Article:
This New Old House
April 2, 2021
A Fairfield home is so transformed, even its owners hardly recognize it as the house they’ve lived in for two decades.
Text by Paula M. Bodah Photography by Laura Moss Produced by Anna Molvik
Back in the early 2000s, their new house was just what the couple wanted. The two-story dwelling combined gabled and hipped rooflines and sported a columned front portico, a generous porch, and the asymmetrical combination of arched and rectangular windows that had a moment of popularity as the century was turning. And its location, a pretty and spacious lot in a Fairfield neighborhood, made for a fine place to raise a family.
Time passed, as it does, and the children grew into adulthood and moved on to lives of their own. The husband and wife took a hard look at their home and realized it could use an update. While some couples might have chosen to downsize, this pair liked the idea of keeping the house that held so many happy memories. “We wanted it to feel fresher and more modern,” the wife says. A new look, chic and elegant but casual and comfortable, was really all the house needed to suit the next phase of the couple’s life, which the wife confesses she hopes includes entertaining grandchildren in the not too distant future.
Of course, when it comes to home renovations, nothing is ever as simple as it sounds. The overhaul turned into a ten-month project that involved gutting the inside almost entirely. “We replaced every surface, every door, every piece of trim,” says architect Michael Smith.
The essential structure and footprint are the same, but the changes wrought by Smith, along with interior designer Christine McGovern and landscape architect Neil Brunetti, are so profound, it almost seems like magic.
Outside, Smith introduced simplicity and symmetry for a timeless farmhouse look. He swapped out fussy windows with simple two-over-twos flanked by shutters. An Alaskan cedar roof will weather to a pleasing gray to complement the new white siding. The only additions are the cupola-topped detached garage and a sitting room that takes advantage of the sunny rear of
The front door opens to a double-height foyer that might be called grand if not for a certain playfulness. A dazzling Shakúff chandelier of glass cylinders hangs from a brass herringbone-patterned plate that echoes the wood floor below. Smith outfitted the high walls with square panels inset with horizontal shiplap.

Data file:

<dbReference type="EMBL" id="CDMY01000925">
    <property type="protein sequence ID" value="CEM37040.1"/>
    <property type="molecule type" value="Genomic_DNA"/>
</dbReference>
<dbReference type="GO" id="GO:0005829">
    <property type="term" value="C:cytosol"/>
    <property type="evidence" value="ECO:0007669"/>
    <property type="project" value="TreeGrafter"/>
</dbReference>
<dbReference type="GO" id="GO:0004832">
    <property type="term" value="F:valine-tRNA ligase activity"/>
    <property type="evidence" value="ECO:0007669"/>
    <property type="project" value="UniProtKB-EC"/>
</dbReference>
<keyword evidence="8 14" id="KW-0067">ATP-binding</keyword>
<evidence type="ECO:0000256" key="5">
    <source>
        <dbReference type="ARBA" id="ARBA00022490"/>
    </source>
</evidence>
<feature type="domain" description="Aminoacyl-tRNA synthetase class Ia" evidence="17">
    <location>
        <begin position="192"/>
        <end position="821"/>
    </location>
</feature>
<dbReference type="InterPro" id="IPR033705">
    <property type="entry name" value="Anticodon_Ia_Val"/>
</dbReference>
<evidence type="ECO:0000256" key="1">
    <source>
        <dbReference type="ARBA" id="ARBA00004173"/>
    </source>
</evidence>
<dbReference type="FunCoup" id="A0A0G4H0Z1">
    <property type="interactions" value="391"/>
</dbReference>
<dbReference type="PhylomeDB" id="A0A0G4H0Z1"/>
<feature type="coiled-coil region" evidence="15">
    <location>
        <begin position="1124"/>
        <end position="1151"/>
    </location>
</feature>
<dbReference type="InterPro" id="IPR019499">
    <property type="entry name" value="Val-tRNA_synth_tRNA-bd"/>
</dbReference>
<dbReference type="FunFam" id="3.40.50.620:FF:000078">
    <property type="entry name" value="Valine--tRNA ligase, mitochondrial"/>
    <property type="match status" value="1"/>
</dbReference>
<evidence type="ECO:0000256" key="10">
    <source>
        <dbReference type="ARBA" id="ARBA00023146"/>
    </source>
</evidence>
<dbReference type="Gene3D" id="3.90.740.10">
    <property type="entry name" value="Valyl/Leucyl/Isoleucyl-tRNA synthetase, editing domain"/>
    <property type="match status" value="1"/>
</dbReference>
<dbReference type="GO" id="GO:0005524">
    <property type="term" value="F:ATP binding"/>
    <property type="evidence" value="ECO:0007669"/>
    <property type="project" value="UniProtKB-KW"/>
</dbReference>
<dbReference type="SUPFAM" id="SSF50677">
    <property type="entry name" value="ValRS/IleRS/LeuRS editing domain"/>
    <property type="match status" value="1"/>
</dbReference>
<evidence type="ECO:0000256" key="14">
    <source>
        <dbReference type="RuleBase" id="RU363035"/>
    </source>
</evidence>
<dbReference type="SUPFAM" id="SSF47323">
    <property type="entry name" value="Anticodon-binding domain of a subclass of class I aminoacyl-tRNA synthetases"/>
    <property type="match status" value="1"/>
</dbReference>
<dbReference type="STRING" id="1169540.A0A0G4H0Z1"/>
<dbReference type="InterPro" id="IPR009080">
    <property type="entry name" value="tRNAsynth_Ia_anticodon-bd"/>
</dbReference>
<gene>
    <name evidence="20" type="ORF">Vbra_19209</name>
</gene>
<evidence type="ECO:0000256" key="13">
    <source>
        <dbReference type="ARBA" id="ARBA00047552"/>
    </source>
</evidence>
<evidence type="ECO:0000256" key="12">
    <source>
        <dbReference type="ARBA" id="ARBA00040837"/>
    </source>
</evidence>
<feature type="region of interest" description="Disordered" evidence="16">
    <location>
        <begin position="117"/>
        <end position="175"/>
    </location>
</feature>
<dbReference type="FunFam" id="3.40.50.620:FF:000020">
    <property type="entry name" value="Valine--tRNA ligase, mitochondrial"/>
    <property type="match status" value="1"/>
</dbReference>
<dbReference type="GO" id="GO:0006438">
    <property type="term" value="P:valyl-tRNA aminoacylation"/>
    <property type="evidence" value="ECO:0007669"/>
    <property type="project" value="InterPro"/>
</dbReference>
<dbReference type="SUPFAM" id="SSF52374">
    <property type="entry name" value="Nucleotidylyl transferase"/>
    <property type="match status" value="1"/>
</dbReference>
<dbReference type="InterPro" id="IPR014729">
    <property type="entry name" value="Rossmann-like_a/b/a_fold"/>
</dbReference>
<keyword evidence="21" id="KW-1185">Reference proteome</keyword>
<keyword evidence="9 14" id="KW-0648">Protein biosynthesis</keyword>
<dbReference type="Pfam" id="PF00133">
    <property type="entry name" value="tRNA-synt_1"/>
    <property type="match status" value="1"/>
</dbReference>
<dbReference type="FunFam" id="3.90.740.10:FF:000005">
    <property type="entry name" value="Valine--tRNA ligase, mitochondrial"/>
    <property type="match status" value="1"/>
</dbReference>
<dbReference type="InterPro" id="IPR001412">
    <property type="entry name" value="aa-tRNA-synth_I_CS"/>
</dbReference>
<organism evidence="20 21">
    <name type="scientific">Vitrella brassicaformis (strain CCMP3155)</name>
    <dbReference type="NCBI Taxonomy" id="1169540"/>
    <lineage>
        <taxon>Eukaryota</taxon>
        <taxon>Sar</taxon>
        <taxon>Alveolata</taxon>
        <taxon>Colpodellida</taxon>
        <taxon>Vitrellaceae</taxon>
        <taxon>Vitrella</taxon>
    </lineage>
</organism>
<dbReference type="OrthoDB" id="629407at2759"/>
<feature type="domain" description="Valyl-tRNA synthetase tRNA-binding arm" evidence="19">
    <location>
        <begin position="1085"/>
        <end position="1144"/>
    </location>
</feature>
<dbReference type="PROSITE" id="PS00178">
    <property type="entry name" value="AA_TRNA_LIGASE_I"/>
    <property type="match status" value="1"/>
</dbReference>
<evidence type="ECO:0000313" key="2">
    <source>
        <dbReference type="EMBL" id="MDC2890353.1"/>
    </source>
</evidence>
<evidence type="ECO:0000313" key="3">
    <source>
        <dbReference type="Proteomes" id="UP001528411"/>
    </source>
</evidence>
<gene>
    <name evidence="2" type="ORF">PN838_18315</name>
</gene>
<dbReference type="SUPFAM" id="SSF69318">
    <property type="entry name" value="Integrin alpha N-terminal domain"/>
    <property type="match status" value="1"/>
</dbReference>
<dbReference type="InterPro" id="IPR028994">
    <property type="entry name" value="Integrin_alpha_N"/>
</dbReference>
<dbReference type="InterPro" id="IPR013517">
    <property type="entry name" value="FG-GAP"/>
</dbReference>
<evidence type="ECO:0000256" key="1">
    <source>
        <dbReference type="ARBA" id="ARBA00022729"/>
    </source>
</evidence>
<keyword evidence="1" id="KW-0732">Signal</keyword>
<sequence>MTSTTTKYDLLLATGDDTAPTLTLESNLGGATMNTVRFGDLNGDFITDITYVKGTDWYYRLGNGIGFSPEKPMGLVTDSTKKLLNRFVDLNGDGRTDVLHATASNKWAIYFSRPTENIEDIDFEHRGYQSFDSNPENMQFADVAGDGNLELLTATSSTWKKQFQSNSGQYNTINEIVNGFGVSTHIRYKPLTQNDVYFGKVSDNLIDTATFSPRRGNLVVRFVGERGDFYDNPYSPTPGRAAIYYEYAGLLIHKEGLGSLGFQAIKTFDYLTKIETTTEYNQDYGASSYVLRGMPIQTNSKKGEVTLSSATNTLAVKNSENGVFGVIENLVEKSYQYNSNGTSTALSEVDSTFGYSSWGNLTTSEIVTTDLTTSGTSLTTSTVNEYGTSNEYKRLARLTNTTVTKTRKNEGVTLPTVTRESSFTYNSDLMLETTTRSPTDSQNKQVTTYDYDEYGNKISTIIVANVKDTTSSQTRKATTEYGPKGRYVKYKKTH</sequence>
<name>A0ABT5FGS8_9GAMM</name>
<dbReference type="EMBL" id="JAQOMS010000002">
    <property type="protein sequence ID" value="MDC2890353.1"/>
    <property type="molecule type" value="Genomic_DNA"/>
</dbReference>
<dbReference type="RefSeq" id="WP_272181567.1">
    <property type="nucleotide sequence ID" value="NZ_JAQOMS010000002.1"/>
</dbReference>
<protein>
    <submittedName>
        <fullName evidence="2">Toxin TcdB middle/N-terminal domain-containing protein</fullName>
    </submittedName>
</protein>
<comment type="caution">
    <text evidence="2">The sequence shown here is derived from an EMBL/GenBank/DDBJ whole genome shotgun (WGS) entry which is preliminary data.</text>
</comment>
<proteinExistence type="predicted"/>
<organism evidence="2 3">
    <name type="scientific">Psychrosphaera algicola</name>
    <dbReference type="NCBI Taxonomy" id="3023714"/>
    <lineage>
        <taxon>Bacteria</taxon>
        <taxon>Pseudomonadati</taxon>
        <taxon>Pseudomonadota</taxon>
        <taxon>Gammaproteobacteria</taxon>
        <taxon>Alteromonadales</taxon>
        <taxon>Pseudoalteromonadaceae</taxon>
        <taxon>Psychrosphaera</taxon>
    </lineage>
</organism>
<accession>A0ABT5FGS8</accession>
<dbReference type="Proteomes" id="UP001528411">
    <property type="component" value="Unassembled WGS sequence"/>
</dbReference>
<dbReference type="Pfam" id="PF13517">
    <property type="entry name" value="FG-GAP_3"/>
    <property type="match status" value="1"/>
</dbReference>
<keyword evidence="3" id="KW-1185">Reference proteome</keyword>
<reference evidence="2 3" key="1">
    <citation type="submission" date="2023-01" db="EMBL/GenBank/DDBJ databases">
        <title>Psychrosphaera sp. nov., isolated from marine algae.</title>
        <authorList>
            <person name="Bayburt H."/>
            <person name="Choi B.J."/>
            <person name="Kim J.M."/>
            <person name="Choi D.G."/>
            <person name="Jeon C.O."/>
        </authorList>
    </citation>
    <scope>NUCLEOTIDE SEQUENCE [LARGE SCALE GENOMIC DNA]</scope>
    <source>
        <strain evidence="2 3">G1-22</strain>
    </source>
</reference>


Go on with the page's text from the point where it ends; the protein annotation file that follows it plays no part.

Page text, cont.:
The foyer holds the first glimpse of the blue hue that carries through the design. “The starting point for the palette came from the kitchen’s Lacanche French-blue range,” McGovern explains. Here in the foyer, it manifests in the staircase; McGovern called on decorative painter Deidre Mannix, who cerused the columns of the railing with black stain then rubbed Benjamin Moore Bachelor Blue into the grain of the wood.
The same blue makes an appearance again in the dining room, this time in the stunning high-gloss finish on the ceiling, a design triumph with its X-spoke coffers and shiplap. “I’m always thinking about ceilings,” Smith says. “They tend to get overlooked, but there are so many design possibilities.” In fact, every room has a unique ceiling treatment, from the relatively simple cedar of the sunroom to the deep coffers of the main bedroom.
The interior design plan, which both the homeowner and McGovern say was a close collaboration, emphasizes texture—a crushed velvet sofa in the living room (in that same luscious French blue), Phillip Jeffries silk and abaca wallcovering in the main bedroom, the rustic live edge of the dining room table—with furniture and fixtures in a mix of classic and contemporary style.
The design team and their clients agree the end result is a true transformation. “It really looks like a different house,” the homeowner reports. Even her kids, she says with a laugh, can hardly believe this beautiful “new” house is their childhood home.
Architecture: Michael Smith, Michael Smith Architects
Interior design: Christine McGovern, Christine McGovern Design
Builder: Chris Shea, Domus Constructors
Landscape design: Neil Brunetti, Brunetti Design Group